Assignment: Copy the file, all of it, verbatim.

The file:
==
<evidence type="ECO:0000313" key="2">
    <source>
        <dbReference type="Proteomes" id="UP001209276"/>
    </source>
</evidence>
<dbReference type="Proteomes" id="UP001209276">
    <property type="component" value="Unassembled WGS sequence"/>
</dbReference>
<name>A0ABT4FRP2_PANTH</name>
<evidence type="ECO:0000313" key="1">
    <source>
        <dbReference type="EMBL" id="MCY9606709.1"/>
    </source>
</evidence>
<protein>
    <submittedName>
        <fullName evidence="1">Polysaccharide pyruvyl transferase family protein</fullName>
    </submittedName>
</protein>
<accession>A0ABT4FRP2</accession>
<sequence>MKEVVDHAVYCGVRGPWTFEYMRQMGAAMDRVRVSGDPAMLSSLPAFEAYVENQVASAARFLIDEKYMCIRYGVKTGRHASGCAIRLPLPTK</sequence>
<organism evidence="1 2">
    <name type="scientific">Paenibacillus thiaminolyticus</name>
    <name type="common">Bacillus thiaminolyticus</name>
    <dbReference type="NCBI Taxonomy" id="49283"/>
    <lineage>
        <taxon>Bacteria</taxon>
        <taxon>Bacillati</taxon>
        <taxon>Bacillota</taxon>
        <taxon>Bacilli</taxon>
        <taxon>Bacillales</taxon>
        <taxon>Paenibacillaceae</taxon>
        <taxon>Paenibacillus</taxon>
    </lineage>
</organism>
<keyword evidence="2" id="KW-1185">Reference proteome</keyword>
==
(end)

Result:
<evidence type="ECO:0000313" key="2">
    <source>
        <dbReference type="Proteomes" id="UP001209276"/>
    </source>
</evidence>
<dbReference type="Proteomes" id="UP001209276">
    <property type="component" value="Unassembled WGS sequence"/>
</dbReference>
<name>A0ABT4FRP2_PANTH</name>
<evidence type="ECO:0000313" key="1">
    <source>
        <dbReference type="EMBL" id="MCY9606709.1"/>
    </source>
</evidence>
<protein>
    <submittedName>
        <fullName evidence="1">Polysaccharide pyruvyl transferase family protein</fullName>
    </submittedName>
</protein>
<accession>A0ABT4FRP2</accession>
<sequence>MKEVVDHAVYCGVRGPWTFEYMRQMGAAMDRVRVSGDPAMLSSLPAFEAYVENQVASAARFLIDEKYMCIRYGVKTGRHASGCAIRLPLPTK</sequence>
<organism evidence="1 2">
    <name type="scientific">Paenibacillus thiaminolyticus</name>
    <name type="common">Bacillus thiaminolyticus</name>
    <dbReference type="NCBI Taxonomy" id="49283"/>
    <lineage>
        <taxon>Bacteria</taxon>
        <taxon>Bacillati</taxon>
        <taxon>Bacillota</taxon>
        <taxon>Bacilli</taxon>
        <taxon>Bacillales</taxon>
        <taxon>Paenibacillaceae</taxon>
        <taxon>Paenibacillus</taxon>
    </lineage>
</organism>
<keyword evidence="2" id="KW-1185">Reference proteome</keyword>